Browsing All posts tagged under »Firestone«

Glenn and Administrative Law: Is there Substantial Evidence in the Claim File?

December 21, 2009

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The court in Firestone Tire & Rubber Co. v. Bruch, 489 U.S. 101 (1989) (“Firestone”) held that where a plan vests discretion in the plan administrator, courts will not review decisions under a de novo standard but rather will afford broad deference to the administrative record.  The court also opined, however, that where an administrator […]

Glenn and the Ninth Circuit Slam Dunk

December 19, 2009

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Firestone Tire & Rubber Co. v. Bruch, 489 U.S. 101 (1989) (“Firestone”) provided employee benefit plan administrators with a powerful cloak of protective deference, so long as they have been granted discretion.[1] Twenty years later, the court in MetLife Insurance Co. v. Glenn, 128 S. Ct. 2343 (2008) (“Glenn”)  instructed courts to nevertheless remain cognizant of […]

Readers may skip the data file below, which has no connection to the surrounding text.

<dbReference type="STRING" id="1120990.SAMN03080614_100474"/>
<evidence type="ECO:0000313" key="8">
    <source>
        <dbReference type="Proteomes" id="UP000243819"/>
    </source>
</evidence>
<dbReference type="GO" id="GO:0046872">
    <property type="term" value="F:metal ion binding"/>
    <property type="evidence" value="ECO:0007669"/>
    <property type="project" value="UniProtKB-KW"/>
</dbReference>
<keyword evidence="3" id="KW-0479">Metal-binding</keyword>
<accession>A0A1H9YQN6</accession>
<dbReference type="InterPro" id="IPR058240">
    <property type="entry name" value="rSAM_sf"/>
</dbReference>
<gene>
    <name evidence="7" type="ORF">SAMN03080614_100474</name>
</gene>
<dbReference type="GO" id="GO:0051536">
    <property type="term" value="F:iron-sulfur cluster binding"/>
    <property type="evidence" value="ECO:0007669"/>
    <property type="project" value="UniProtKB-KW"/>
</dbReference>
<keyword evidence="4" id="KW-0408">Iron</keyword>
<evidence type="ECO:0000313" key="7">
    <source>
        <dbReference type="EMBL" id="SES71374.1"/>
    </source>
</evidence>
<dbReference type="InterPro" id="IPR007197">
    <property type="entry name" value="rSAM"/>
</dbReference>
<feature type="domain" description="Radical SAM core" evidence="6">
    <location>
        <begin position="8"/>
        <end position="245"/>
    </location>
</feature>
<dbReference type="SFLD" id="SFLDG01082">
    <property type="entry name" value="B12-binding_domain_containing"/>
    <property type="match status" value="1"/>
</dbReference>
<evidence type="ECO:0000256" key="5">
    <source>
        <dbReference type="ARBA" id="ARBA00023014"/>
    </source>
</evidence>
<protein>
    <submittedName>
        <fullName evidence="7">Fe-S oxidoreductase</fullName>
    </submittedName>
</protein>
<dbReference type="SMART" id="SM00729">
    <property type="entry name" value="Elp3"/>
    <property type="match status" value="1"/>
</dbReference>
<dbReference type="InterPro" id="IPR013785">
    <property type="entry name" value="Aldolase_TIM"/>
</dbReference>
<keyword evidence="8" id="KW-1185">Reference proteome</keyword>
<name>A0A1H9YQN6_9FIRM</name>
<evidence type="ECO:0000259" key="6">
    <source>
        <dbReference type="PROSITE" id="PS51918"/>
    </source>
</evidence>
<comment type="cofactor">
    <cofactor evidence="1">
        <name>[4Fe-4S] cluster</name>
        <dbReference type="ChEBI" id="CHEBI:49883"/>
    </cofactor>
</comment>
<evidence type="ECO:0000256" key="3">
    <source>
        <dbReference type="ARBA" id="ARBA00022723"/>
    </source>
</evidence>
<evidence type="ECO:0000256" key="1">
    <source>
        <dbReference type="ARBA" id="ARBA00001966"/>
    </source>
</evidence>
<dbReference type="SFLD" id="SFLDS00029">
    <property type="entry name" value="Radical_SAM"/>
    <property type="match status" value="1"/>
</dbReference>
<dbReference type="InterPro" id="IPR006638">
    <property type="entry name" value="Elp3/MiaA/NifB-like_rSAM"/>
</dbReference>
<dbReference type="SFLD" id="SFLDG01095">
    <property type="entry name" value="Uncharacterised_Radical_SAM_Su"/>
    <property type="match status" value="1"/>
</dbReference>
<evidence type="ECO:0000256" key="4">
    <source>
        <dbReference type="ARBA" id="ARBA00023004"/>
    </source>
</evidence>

Glenn and the Gravity of the Seventh Circuit

December 12, 2009

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The Supreme Court decision in Firestone Tire & Rubber Co. v. Bruch, 489 U.S. 101 (1989) (“Firestone”) allows  decisions made by employee benefit plan administrators who have been granted discretion to to determine eligibility, interpret plan terms, or both, to enjoy great deference by a reviewing court.[1] MetLife Ins. Co. v. Glenn, 128 S. Ct. […]

This is Justice Scalia’s Brain on Glenn

November 14, 2009

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MetLife Ins. Co. v. Glenn, 128 S. Ct. 2343 (2008) (“Glenn”), the landmark Supreme Court decision giving explanation on Firestone Tire & Rubber Co. v. Bruch, 489 U.S. 101 (1989) (“Firestone”), warned providers who act both as decider of entitlement and payor of benefits that their conflict will be weighed to identify abuses.  Recall that […]